Quit the Arrieta accusations

MLB: Chicago Cubs at Arizona DiamondbacksIt has unfortunately become the “norm” for any breakout star in Major League Baseball to be accused of taking performance enhancing drugs. Whether the accusations are warranted or not, this has turned into a common trend in the MLB. The latest such instance involves Cubs pitcher, and reigning Cy Young winner, Jake Arrieta.

Arrieta is in the midst of one of the greatest stretches of starting pitching the game has ever seen. In fact, if he does not allow an earned run in his next start, he will break Bob Gibson’s MLB record for the lowest earned run average over a 20 game period. This season, Jake Arrieta has picked up right where he left off last season. He is 4-0 with a 0.87 ERA and has already thrown one no-hitter; his second no-hitter since last August.

In recent days, however, people have begun questioning if Arrieta has cheated his way to such dominance. Stephen A. Smith of ESPN even brought up this speculation on “First Take” with Skip Bayless Wednesday afternoon.

Not that I have any proof that Jake Arrieta is telling the truth when he denies these claims, but I firmly believe him when he says he has never taken a PED. Anyone who has knowledge of his workout routine or diets knows quite well that this guy takes care of his body and works to achieve his physical figure and baseball statistics.

It is sad that no great baseball player can be left alone without being accused of cheating his way to greatness. And the blame for this falls squarely on the shoulders of past and even present MLB stars who have aggressively denied ever using PED’s, only to later test positive for using them. Players like Rafael Palmeiro, Alex Rodriguez, and Ryan Braun immediately come to mind as such players.

Jake Arrieta was one of the top pitching prospects in all of baseball while coming up through the Orioles’ farm system. He has always had good stuff and great potential, but only since joining the Cubs has he lived up to those expectations. People like Stephen A. Smith look at Arrieta’s lack of production with Baltimore and sudden dominance with the Cubs and automatically assume that this guy is cheating. My question is why?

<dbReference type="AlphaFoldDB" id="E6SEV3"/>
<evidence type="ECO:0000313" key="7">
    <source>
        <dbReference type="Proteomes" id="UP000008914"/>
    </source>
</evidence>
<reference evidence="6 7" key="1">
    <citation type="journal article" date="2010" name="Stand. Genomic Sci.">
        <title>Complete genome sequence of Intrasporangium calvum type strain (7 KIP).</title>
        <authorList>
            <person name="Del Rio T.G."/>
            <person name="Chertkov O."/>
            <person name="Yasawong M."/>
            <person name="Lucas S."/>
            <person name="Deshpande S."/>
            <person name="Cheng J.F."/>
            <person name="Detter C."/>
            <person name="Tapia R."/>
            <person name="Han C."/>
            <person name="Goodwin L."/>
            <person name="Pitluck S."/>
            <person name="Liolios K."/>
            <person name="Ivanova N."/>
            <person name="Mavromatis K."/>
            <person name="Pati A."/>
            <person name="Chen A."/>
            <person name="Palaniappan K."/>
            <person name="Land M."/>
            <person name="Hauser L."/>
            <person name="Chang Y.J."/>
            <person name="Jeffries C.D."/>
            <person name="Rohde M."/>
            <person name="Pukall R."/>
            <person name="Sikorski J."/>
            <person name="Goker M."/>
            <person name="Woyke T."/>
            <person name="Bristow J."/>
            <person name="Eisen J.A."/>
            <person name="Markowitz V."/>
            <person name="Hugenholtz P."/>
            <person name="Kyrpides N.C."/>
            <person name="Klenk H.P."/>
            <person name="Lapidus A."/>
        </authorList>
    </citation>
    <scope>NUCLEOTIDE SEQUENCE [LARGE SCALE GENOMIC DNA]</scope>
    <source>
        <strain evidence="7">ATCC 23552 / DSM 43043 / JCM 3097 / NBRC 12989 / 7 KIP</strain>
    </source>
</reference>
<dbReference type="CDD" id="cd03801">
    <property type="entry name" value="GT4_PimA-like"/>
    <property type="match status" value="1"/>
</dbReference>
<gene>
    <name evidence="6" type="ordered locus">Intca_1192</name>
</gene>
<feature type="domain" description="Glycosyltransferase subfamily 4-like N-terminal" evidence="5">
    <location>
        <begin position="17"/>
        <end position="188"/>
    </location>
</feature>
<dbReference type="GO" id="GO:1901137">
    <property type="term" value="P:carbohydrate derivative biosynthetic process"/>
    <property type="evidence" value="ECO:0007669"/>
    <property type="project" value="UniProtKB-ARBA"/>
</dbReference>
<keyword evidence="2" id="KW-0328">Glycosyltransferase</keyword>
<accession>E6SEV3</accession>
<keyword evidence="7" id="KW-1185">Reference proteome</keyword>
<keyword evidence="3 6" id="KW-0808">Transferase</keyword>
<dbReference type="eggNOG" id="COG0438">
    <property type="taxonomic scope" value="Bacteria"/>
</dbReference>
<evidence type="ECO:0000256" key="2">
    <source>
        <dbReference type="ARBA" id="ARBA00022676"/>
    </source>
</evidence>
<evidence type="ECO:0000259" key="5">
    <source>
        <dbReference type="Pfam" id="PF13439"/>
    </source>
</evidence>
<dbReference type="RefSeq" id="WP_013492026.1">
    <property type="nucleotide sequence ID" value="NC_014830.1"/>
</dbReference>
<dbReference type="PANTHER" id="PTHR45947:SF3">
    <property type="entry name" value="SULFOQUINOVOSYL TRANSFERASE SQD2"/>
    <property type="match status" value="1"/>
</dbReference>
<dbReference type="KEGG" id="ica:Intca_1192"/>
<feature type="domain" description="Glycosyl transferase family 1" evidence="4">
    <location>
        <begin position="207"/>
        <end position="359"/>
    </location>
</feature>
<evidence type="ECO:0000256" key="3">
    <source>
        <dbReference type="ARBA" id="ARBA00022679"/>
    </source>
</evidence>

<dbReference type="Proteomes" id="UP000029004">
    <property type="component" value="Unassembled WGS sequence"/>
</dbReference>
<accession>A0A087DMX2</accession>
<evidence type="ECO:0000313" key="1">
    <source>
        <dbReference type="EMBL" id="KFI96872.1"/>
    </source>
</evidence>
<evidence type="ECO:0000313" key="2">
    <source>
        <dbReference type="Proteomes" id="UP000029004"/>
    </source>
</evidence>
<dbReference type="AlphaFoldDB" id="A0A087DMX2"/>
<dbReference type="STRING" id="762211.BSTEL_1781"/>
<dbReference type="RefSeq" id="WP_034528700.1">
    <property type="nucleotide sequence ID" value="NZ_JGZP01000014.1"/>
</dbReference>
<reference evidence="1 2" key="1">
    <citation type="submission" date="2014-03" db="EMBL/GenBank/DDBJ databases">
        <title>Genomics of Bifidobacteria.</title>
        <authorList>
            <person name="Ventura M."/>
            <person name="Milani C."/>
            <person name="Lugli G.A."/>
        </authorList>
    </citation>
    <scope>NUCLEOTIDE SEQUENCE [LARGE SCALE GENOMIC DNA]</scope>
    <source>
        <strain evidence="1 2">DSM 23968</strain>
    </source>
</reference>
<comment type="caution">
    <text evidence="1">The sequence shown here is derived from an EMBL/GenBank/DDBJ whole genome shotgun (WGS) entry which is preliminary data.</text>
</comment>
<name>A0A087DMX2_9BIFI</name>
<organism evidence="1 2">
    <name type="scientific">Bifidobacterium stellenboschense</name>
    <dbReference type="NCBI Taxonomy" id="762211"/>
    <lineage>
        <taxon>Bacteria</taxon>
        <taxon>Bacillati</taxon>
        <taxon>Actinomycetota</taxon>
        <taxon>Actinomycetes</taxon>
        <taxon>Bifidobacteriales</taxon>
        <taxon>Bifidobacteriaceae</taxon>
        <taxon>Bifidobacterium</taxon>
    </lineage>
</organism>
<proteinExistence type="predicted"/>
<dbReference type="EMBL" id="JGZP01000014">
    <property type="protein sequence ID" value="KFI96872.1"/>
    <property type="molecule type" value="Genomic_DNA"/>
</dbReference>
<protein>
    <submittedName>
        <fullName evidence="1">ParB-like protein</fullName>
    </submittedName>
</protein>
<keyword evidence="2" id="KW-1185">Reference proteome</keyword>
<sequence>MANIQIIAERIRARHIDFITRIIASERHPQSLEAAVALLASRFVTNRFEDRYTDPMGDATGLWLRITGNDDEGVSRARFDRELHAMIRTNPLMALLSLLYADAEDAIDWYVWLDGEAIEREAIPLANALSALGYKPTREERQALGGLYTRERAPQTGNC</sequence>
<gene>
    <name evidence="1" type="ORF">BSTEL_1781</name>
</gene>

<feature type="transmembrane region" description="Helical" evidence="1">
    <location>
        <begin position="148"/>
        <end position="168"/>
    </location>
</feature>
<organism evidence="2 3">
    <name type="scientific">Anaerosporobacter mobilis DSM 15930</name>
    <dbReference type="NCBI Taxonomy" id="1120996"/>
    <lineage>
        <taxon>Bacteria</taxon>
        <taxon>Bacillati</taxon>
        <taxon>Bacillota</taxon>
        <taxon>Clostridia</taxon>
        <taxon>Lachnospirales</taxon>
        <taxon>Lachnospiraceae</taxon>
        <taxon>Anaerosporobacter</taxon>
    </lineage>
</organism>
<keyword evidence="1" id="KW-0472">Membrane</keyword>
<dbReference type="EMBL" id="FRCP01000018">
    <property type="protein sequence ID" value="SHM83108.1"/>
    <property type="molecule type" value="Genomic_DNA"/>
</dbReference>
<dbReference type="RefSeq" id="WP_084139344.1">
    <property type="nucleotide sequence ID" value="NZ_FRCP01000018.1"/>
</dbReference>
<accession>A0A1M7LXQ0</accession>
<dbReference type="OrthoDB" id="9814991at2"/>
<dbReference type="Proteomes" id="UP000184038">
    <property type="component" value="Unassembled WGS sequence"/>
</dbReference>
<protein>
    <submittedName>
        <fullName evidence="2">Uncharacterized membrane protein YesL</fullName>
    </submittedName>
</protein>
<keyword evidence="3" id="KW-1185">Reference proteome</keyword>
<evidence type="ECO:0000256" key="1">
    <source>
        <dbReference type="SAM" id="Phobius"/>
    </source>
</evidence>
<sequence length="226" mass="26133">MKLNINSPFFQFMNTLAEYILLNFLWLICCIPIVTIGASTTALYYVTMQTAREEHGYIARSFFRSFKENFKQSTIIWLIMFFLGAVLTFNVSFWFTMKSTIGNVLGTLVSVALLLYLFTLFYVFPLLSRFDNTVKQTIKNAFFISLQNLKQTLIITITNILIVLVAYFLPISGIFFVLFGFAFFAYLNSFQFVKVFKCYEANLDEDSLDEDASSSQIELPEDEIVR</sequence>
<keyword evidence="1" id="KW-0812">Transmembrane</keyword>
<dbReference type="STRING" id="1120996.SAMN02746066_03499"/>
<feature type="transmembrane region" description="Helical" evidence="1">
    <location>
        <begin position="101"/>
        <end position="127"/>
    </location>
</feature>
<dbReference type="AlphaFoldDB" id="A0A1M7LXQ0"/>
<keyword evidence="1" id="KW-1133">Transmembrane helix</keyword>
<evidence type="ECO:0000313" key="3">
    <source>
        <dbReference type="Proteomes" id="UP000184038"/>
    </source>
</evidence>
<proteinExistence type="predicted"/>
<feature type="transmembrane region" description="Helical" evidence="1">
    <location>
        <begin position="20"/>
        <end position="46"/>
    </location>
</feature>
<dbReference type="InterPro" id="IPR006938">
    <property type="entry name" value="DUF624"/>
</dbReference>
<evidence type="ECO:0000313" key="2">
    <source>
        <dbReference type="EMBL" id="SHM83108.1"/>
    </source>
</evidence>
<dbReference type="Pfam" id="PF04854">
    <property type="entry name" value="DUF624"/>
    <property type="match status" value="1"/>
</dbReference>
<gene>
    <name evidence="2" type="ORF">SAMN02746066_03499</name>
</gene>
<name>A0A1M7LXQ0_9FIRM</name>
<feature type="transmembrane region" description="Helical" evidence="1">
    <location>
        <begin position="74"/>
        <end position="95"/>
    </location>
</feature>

Sure, the recent history of top baseball players being found guilty of using PED’s has created a culture of speculation in Major League Baseball. But do some thinking before jumping to conclusions.

Like I said, Arrieta was regarded as a top pitching prospect while coming up with Baltimore. He struggled in his first couple of years in the big leagues and was eventually demoted back to Triple A. Then he was dealt to the Cubs where he began working with new pitching coach Chris Bosio, who is one of the best in the game at what he does, and the success started. Arrieta has always had good stuff, but now he has finally figured out how to put it all together. It’s not as though he was some no name player with minimal potential who went from below average to dominant. The potential has always been there.

The bottom line here is that it is sad that no player can go from mediocre to great in baseball anymore without being questioned about the use of performance enhancing drugs. And the ones to blame are the guys that have been caught already, as well as the other players, coaches, and management that let guys like Sosa, McGwire, and Bonds get away with cheating for as long as they did.

Again, I have no way of knowing for sure whether or not Jake Arrieta or any other player is using PED’s, but to see professional sports journalists go on national TV and make accusations against a guy, with nothing to base them on other than statistics, makes me sick.